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Gets all kind of info, ifconfig.me rocks ...
for just the ip addess you can use ifconfig.me or ifconfig.me/ip
Will split the std input lines into files grouped by the 5th column content.
Realtime lines per second in a log file using python ... identical to perl version, except python is much better :)
locating packages held back, such as with "aptitude hold "
An example config file is placed in the sample output along with the command line call to use it.
The rsync daemon here is setup on the destination, thus requiring the read only = false flag. Also it uses uid and gid of root, change as required.
Doesn't work so well if you connect from windows. Linux only sends LF where windows wants CRLF. The alternative command works better with windows, however it uses script and a named pipe.
Similar output to using MySQL with the \G at the end of a Query. Displays one column per line. Other modes include:
Query results will be displayed in a table like form, using whitespace characters to separate the columns and align the output.
-html Query results will be output as simple HTML tables.
-line Query results will be displayed with one value per line, rows separated by a blank line. Designed to be easily parsed by scripts or other programs
-list Query results will be displayed with the separator (|, by default) character between each field value. The default.
From inside the command line this can be also changed using the mode command:
.mode MODE ?TABLE? Set output mode where MODE is one of:
csv Comma-separated values
column Left-aligned columns. (See .width)
html HTML code
insert SQL insert statements for TABLE
line One value per line
list Values delimited by .separator string
tabs Tab-separated values
tcl TCL list elements
Enable readline even if the command line application is not using it.
Creates a 5 minute flv file, with the given sequence of images and audio with 0.5 fps.
The images were created using the following command:
for x in `seq 0 300`; do cp ../head.PNG head-`printf '%03d' $x`.png; done
You can also inject metadata to seek easier using yamdi as follows:
yamdi -i muxed.flv -o video.flv
With a lolcat favicon if you access it from your browser
Will handle pretty much all types of CSV Files.
The ^M character is typed on the command line using Ctrl-V Ctrl-M and can be replaced with any character that does not appear inside the CSV.
Tips for simpler CSV files:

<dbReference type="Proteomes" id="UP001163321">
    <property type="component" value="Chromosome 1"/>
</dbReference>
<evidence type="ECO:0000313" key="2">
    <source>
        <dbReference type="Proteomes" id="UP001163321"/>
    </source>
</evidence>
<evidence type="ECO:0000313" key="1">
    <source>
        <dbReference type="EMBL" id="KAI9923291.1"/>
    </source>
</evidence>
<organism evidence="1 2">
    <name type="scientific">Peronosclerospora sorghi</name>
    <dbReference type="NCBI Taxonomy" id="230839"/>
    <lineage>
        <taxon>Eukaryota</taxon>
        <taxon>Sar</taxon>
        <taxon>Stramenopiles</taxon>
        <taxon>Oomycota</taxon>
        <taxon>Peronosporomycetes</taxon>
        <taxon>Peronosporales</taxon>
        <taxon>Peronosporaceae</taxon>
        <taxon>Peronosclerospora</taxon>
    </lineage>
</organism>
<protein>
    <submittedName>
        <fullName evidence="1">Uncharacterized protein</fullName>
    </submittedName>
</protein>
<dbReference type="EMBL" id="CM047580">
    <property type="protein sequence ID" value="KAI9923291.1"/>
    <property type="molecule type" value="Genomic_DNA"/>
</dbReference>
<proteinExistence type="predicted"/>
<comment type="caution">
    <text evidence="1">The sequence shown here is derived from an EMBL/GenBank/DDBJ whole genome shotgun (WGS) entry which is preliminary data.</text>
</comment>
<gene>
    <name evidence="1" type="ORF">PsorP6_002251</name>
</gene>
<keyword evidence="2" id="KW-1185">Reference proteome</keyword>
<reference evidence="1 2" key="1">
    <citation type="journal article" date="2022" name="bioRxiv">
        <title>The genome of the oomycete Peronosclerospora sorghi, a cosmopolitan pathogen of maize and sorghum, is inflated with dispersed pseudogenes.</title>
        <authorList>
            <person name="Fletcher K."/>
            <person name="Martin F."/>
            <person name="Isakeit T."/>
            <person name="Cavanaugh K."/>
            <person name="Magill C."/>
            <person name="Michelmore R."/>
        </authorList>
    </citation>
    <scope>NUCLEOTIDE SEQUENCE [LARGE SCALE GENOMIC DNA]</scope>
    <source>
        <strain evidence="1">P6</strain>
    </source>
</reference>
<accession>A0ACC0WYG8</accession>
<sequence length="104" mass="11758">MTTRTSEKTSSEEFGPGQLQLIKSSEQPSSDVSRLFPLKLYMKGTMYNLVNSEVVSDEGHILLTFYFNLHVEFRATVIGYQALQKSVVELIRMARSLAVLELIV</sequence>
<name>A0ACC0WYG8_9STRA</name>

* If newlines are not placed within a csv cell then you can replace `map(repr, r)` with r
Prints the unique IP Addresses as they arrive from an Apache `access.log` file.
The '-W interactive' tells awk to start writing to stdout immediately and not buffer the output.
This command builds on the uniq lines without sorting command (http://www.commandlinefu.com/commands/view/4389/remove-duplicate-entries-in-a-file-without-sorting.)
Calculates the size on disk for each package installed on the filesystem (or removed but not purged). This is missing the
| sort -rn
which would put the biggest packges on top. That was purposely left out as the command is slightly on the slow side
Also you may need to run this as root as some files can only be checked by du if you can read them ;)
Same as the cool matrix style command ( http://www.commandlinefu.com/commands/view/3652/matrix-style ), except replacing the printed character with randomness. The command mentioned is much faster and thus more true to the matrix. However, mine can be optimized, but I wasted ... i mean spent enough time on it already
Splits the input based on commas and prints it in a nice column format. This would not work for CSV rows that have "," between quotes or with newline characters. Use only simple simple csv files.
Using netcat, usuallly installed on debian/ubuntu.
Also to test against a sample server the following two commands may help
echo got milk? | netcat -l -p 25
python -c "import SocketServer; SocketServer.BaseRequestHandler.handle = lambda self: self.request.send('got milk?\n'); SocketServer.TCPServer(('0.0.0.0', 25), SocketServer.BaseRequestHandler).serve_forever()"